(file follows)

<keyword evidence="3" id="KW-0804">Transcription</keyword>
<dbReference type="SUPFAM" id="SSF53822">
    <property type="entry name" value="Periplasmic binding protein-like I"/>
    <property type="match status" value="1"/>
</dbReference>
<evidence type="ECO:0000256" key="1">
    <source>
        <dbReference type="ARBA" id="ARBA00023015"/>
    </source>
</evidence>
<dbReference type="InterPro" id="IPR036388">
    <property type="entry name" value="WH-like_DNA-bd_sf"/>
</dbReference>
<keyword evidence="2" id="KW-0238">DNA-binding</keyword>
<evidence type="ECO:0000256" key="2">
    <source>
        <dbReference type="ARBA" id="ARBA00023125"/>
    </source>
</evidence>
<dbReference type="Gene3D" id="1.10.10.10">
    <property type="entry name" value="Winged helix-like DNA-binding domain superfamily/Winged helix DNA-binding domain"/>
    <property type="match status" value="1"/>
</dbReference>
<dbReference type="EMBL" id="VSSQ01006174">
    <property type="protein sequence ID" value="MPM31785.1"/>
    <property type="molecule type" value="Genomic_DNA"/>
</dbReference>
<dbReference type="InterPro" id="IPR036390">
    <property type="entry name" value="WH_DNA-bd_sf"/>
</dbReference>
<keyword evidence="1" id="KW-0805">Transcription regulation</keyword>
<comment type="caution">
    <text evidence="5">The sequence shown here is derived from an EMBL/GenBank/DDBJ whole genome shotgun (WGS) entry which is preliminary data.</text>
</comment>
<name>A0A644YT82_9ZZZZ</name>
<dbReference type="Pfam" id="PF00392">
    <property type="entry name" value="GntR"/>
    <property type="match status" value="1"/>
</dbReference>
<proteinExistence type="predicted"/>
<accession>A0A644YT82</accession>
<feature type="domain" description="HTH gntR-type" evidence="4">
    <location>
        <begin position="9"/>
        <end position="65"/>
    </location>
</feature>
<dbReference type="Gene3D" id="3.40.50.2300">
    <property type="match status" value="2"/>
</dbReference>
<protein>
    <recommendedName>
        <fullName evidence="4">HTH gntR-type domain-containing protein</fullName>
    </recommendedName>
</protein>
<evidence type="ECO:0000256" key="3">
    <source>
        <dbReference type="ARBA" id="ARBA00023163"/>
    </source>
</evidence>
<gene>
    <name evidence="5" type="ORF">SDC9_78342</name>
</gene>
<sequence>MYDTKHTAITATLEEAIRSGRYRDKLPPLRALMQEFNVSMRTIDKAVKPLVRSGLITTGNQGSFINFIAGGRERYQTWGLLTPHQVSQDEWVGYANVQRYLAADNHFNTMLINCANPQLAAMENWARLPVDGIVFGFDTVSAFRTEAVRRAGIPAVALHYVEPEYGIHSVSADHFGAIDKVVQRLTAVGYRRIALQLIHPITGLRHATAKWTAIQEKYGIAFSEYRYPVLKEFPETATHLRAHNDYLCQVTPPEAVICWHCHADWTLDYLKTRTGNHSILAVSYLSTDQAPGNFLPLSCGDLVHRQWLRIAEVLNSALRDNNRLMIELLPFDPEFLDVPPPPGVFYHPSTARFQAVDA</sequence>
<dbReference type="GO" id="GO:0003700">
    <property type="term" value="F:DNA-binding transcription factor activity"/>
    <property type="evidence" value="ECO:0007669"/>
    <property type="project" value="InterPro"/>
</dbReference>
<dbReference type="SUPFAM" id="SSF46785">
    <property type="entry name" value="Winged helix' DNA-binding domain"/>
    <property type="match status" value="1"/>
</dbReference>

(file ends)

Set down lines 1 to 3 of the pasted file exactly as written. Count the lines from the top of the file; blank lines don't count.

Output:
<keyword evidence="3" id="KW-0804">Transcription</keyword>
<dbReference type="SUPFAM" id="SSF53822">
    <property type="entry name" value="Periplasmic binding protein-like I"/>